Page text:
In MTI’s Manager-as-Mediator course, managers have three tasks to accomplish in the three-way meeting with their employees:
- Keep disputants engaged in the Essential Process (by preventing violations of the Cardinal Rules)
- Support Conciliatory Gestures, and
- Wait! (remember the abbreviation W.A.I.T. = “Why Am I Talking”)
While each of these steps is conceptually straightforward, they can each be challenging to perform. In many cases, the most difficult one for managers is the last one. It is simple – as long as the parties are engaged in face to face talking about the problem and there are no conciliatory gestures that are unacknowledged, the manager stays quiet. Although it is simple to understand, it is particularly difficult for managers to do.
Managers are usually very effective problem solvers. They may be better at it than the employees who are in conflict. The managers may see solutions to the problem that seem obvious. They will want to wrap things up quickly so everyone can go back to work. As time goes it becomes more difficult for them to stay uninvolved.
Yet, this is exactly what is needed. If they have chosen to use managerial mediation as a method for solving the business problem caused by the employees’ conflict, the managers need to let the employees solve the problem. The employees, in turn, will have to make the trek up Conflict Mountain in order to reach the Breakthrough that will lead to a resolution of the problem. The trek up the mountain takes time and can seem frustrating to both the employees and especially the manager.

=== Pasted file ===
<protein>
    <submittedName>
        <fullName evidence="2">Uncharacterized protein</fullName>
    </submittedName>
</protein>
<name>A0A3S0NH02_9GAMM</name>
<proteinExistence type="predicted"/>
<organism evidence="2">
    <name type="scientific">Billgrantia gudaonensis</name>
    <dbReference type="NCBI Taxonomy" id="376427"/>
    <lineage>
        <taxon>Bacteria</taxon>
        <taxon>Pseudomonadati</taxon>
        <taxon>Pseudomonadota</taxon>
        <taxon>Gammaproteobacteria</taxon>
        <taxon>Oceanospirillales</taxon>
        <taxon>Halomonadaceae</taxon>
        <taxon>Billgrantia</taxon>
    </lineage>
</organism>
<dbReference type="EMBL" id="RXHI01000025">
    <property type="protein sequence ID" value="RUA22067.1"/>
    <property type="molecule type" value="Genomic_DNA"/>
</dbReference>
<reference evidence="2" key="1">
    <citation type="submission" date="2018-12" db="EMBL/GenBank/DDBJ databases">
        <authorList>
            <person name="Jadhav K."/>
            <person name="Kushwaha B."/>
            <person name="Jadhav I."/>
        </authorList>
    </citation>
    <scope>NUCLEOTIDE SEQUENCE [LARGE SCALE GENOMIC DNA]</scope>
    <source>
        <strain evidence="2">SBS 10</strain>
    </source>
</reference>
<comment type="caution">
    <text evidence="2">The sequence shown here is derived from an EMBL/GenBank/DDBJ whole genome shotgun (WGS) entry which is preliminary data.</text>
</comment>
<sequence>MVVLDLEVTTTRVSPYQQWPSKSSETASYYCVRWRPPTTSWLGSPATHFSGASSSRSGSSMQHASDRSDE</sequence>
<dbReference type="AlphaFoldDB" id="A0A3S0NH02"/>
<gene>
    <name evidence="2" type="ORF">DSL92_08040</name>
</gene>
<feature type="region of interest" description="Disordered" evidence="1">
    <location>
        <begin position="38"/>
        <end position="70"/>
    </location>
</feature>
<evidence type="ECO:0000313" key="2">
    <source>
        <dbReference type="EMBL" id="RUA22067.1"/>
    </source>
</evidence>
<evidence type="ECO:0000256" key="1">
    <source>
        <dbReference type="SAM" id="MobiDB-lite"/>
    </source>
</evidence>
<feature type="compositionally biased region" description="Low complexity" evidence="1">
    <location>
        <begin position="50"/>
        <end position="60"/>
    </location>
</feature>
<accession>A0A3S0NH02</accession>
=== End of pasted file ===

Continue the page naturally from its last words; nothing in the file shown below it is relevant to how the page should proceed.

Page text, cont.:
At the same time, allowing the employees to work through the process provides two helpful outcomes in addition to resolving the business problem. On the one hand it allows the employees to work through their frustrations and lessen the negative emotions they have been harboring. It also allows them to get used to using a process that can help them work through future conflicts by themselves, so they don’t have to involve the manager in every future issue. In the long run both of these outcomes will save the manager time and grief.
So how to help the manager remember the value of being patient and refraining from getting involved when they don’t need to be?
The first step is to remind the manager that they don’t have to choose managerial mediation in the first place. If they feel like making the decision and telling the employees what to do to resolve the business problem, they can do so. If they think the issue requires them to discipline someone, they can do that as well. If, however, they believe the situation is the place to use managerial mediation, and they decide to use it, then they need to wait in order for the process to work. In addition, it is helpful to remind the manager about the positive collateral outcomes (reducing tensions and improving employees’ ability to manage future conflicts) that result from using managerial mediation properly. And using it properly means being willing to WAIT!